As the world struggled to deal with COVID-19 and a “new normal” that included greatly reduced travel options, the RV surged in popularity. And what better introduction to the RV category than a mini-camper that’s more affordable, more versatile and easier to maneuver on the way to camp? You give up some of the comforts of a huge motorhome or fifth-wheel, but you gain back some of flexibility and freedom that 2020 so famously took away. It’s not surprising, then, that the year welcomed some of the tiniest, most innovative mini- and micro-campers we’ve ever seen, from ultralight trailers that expand out into comfy micro-suites, to three-wheeled campers that power over both land and water with solar-backed electric motors.
Despite weathering nearly two months of unprecedented industry-wide shutdown, US RV shipments are on pace to surpass 2019 levels this year, according to the Recreational Vehicle Industry Association, setting the stage for a potential all-time record in 2021. In Germany, Europe’s largest RV market, new leisure vehicle registrations already set a new annual record in November, surpassing 100,000 in a calendar year for the first time ever, as tracked by Europe’s Caravanning Industry Association. In Australia, it’s been called the Golden Age of the caravan. Things have been going well for the industry.
Still, with major shutdowns and trade show cancelations hampering plans, it could have easily been a quiet year for new premieres. But it didn’t feel that way at all, and the new products kept coming. All categories were represented, including huge highway and off-road motorhomes, but it seemed like there was just a little more focus on small, capable campers designed to lighten footprints and, in some cases, double as everyday drivers without major conversion headaches. We’ve seen some of the sized-down pickup campers that could also fit in this category, and here are the vans, trailers and … “others.”
Beauer X-Van expandable camper van
Need a camper van that drives small but lives larger at camp? The French-made Beauer X-Van, which debuted during the all-too-short part of the year in which events proceeded without a hitch, drives around as a regular midsize van but expands into a full-size van space at camp. The X-Van isn’t actually a van but an electrically actuated expansion module that extends just over 3 feet (1-m) out the tailgate to create a dedicated rear bedroom. The design allows campers to leave the rear seating and dining table in place, unlike in the average midsize camper that requires folding the rear bench to make the bed. Add a pop-up sleeper roof and sleep four people. The module and kitchen work with a variety of midsize vans and debuted at CMT 2020 equipped to a 195-in (495-cm) Peugeot Traveller. Beauer’s equipment removes easily when camping season ends, bringing the van back to people/cargo-moving stock form.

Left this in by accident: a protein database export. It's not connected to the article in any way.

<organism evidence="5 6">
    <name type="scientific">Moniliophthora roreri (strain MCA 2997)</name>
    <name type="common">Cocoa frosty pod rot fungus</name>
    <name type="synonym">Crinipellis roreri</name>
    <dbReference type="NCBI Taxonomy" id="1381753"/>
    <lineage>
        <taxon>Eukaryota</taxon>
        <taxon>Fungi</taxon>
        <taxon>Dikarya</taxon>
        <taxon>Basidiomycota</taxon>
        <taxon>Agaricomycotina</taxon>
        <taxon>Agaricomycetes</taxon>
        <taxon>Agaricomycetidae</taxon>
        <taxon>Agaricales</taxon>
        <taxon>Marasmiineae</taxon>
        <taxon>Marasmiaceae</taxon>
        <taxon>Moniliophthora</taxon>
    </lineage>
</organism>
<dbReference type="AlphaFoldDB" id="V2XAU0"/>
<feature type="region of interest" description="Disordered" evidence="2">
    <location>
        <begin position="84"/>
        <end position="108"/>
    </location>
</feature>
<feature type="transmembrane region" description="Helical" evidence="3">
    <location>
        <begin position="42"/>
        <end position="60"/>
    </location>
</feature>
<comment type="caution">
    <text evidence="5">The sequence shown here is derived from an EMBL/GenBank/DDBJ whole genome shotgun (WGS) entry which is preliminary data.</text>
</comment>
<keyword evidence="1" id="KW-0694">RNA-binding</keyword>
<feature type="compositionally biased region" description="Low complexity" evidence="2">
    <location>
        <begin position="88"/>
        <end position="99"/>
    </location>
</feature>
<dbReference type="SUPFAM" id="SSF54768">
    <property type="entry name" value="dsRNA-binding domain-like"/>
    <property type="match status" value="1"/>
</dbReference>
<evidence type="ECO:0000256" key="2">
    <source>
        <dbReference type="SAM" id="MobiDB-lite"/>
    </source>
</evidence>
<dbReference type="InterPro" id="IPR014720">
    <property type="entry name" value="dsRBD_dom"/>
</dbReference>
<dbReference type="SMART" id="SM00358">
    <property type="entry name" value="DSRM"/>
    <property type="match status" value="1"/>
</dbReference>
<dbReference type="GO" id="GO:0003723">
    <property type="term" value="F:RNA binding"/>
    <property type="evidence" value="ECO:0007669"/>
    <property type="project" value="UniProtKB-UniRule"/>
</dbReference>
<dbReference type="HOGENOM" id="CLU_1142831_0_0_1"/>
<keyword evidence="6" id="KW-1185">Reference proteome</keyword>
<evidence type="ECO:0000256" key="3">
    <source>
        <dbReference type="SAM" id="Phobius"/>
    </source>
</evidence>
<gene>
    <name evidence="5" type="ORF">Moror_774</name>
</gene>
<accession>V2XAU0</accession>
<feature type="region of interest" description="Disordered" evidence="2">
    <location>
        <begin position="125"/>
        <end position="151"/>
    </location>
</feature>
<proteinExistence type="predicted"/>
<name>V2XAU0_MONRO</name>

Easy Caravanning TakeOff pop-top trailer
Like a pop-up camper van miniaturized and lightened to towable form, the TakeOff caravan travels small, dropping below the height of a Fiat 500 at just 4 feet (1.2 m). Upon arrival to camp, its roof rises up electrically in 30 seconds, opening up a surprisingly spacious living area that maxes out at 6.7 feet (2.1 m) high. We initially expected to see a simple, teardrop-like interior with just a mattress, but Dutch startup Easy Caravanning manages to fit in a proper daytime/nighttime floor plan with a multi-position dual-bench dinette that converts to a 63 x 81-in (160 x 206-cm) super-queen bed. It even adds an available indoor/outdoor kitchen, with dual-burner stove, sink and fridge, and available portable toilet, giving campers everything they could want from a compact, 1,650-lb (750-kg)-GVWR camping trailer that tows behind small cars just as easily as diesel trucks.
Kia Ravy pop-up camper
The stars of the tiniest-of-the-tiny camper category tend to hail from Asian countries like Japan and South Korea, and the Korean-designed Kia ravi is definitely one of this year’s stars. Measuring less than 142 inches (360 cm) from bumper to bumper, the Kia Ray is an unlikely camper van candidate, but that doesn’t deter converter Daon TNT. It makes the Ray a fully functional camper van by using the entire length and width of the interior to house an admirably sized 49 x 79-in (125 x 200-cm) double bed. With no interior space left over for a kitchen block, the company gives the van a rear slide-out mini-kitchen and even hangs dishes right on the window shades. The tiny camper actually sleeps four thanks to a second bed in the pop-up roof and comes complete with an onboard electrical system and heating. It’s the type of adorable van build that now has us looking at every small hatchback on the road, wondering, “Could that be a pop-up camper van, too?”
Volkswagen’s all-new California Caddy